And Ladapo has tried to justify his anti-vax positions based on outlandish claims like “the Biden admin only wants to control your behavior.” Earlier this year, the FDA and CDC sent Ladapo a letter correcting false information he was spreading about the pandemic.
DeSantis’ disinformation is especially frustrating, considering how hard he has flip-flopped on this issue.
He previously praised the vaccine as “saving lives” (back when it was politically expedient to say such things) and disclosed that he was vaccinated. Later, he attacked the science on vaccines and refused to disclose whether he was boosted. This was all transparently cynical. DeSantis wanted to distinguish himself from Trump, who has bragged about his Operation Warp Speed that led to the vaccine. Apparently, seeing the former president get booed for receiving a booster left a mark.
DeSantis’ flip-flop on COVID and vaccines has mirrored his shape-shifting on another hot-button scientific issue: climate change.
During his first campaign for governor in 2018, DeSantis hedged on taking an actual position on the issue. He claimed, bafflingly, that he was neither a climate change denier or believer. After winning office, he adopted a pro-environmental stance early in his administration that had some calling him the “Green Governor.” Over time, however, he became actively hostile about environmental issues.
Earlier this year, he took this hostility to fairly absurd lengths. His government has approved schools teaching kids total nonsense, such as the false claims that alternative energy sources pollute the earth and make life miserable. That same classroom instruction also compares climate activists to Nazis.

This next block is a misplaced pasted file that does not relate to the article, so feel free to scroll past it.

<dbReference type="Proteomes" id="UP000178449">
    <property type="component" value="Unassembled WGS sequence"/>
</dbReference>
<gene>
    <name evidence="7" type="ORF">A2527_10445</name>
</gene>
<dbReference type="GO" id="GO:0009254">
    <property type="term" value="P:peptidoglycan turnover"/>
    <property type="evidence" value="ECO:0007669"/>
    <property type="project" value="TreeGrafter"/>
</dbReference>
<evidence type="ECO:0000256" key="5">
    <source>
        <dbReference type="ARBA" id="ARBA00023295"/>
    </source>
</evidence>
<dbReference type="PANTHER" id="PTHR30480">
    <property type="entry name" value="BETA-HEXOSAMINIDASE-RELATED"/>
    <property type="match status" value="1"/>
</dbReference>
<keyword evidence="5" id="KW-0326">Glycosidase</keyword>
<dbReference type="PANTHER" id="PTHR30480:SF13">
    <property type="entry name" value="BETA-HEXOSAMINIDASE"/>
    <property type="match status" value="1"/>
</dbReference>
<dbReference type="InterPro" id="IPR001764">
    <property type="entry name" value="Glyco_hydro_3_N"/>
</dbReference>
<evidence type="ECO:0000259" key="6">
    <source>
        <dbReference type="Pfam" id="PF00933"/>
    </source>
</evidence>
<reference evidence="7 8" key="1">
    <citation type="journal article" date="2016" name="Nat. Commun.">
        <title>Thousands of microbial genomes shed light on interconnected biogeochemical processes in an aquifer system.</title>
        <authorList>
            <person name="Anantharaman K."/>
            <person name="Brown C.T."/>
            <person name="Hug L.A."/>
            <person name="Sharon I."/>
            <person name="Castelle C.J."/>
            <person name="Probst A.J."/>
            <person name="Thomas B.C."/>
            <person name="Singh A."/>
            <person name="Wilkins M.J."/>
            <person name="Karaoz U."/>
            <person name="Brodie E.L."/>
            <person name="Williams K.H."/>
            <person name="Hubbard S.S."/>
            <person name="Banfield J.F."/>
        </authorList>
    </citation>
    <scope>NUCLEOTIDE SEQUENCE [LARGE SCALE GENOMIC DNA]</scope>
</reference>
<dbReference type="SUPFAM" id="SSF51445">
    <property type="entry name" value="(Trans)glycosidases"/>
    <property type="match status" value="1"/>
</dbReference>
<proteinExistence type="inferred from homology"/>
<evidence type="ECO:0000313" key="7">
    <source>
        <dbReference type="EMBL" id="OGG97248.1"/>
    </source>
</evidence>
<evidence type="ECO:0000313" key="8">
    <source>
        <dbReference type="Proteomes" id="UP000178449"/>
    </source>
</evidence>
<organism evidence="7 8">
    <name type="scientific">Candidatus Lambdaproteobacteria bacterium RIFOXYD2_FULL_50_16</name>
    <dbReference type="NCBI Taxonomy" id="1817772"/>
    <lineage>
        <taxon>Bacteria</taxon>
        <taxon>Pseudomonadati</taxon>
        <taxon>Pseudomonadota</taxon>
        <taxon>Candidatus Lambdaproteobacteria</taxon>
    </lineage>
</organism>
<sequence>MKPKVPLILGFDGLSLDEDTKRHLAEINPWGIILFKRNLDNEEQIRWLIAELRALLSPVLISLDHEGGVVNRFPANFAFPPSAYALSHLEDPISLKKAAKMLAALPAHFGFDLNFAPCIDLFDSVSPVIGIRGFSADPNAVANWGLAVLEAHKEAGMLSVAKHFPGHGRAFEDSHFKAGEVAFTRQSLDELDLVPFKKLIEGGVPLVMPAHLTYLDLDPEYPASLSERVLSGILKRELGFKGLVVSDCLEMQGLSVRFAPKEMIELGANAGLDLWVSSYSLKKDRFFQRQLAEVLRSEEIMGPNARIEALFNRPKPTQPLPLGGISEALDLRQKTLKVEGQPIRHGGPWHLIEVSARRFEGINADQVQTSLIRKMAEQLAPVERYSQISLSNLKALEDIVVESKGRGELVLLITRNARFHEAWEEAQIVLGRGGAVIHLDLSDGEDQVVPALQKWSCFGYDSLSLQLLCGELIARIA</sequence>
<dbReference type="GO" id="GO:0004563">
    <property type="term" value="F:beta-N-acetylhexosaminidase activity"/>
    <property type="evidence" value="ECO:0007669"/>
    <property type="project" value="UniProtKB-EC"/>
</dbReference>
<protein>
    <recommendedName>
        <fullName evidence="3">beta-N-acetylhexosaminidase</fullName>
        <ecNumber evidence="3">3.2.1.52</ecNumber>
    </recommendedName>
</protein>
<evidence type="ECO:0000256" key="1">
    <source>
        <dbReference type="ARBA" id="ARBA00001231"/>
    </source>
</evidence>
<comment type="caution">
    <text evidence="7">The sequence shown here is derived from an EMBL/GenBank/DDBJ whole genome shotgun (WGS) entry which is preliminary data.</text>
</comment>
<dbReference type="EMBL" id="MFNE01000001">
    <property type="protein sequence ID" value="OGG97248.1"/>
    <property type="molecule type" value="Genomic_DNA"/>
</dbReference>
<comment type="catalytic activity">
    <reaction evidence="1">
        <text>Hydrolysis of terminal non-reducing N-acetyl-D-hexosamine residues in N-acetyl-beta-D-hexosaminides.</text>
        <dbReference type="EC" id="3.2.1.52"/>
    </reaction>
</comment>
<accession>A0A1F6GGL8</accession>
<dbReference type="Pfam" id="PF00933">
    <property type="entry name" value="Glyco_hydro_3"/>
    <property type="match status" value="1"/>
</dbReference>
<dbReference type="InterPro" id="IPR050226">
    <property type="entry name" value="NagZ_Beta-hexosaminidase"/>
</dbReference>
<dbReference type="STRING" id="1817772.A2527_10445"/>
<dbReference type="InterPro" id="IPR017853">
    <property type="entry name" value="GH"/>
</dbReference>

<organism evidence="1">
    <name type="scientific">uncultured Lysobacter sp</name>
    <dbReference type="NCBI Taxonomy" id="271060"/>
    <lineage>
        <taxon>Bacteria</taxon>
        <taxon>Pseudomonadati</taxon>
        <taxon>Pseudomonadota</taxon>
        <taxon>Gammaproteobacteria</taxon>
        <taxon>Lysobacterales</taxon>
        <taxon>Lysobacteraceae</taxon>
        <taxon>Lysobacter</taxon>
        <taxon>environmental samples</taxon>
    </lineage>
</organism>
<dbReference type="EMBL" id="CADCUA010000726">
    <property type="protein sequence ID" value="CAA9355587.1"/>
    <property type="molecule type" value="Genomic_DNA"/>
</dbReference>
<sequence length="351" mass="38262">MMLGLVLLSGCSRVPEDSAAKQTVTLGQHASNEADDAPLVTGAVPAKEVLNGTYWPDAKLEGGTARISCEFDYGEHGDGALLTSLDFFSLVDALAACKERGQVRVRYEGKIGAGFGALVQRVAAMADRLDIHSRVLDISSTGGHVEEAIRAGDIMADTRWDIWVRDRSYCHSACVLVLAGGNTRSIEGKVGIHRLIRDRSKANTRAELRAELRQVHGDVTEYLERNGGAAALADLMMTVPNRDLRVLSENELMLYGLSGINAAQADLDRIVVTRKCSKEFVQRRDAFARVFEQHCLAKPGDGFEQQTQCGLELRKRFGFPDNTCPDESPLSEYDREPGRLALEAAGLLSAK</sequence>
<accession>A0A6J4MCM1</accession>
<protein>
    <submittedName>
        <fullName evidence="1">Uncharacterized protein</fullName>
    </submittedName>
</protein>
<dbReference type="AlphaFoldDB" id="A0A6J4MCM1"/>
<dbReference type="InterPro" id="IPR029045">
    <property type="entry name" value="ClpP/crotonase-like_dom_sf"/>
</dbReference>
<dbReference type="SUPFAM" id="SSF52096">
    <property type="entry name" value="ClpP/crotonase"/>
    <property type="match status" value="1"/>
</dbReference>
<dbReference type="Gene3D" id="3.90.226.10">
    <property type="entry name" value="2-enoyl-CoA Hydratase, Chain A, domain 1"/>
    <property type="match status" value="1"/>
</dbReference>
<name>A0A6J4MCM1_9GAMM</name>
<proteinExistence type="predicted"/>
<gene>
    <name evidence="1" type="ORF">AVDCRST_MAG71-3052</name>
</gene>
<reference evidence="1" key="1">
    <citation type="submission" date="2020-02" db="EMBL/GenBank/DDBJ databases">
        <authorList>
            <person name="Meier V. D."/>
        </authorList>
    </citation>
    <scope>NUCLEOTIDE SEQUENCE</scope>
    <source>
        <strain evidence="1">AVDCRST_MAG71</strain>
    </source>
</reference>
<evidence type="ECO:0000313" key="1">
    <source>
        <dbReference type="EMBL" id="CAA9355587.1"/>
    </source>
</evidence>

You can say one thing for the governor of Florida—he’s at least consistent in his inconsistency.
Whether it’s science or history or just about any public policy, DeSantis has repeatedly demonstrated a willingness to spew half-truths and outright lies if he thinks it will help him politically.
During the current pandemic spike, DeSantis and other Republican presidential candidates have turned to fighting a fictitious bogeyman by railing against new vaccine mandates and lockdowns which, incidentally, absolutely no one is proposing. Unlike some of DeSantis’ other manufactured controversies—like his wars on woke poetry and woke pizza ovens—his war on the COVID booster risks lives.
While the decision to take the booster is indeed a personal choice, it is a choice that is best made with objective scientific advice from health care professionals who abide by the Hippocratic oath.
The data from those professionals is clear. It has been clear.
People who take the vaccine have a much lower risk of severe illness, hospitalization, and death than those who do not. Boosters, meanwhile, have proven benefits over the initial vaccine.
For Ron DeSantis, however, it’s never been about data. It’s never been about health. His medical advice is neither objective nor scientific. He follows a different set of principles: those of utterly shameless and unrelenting personal ambition.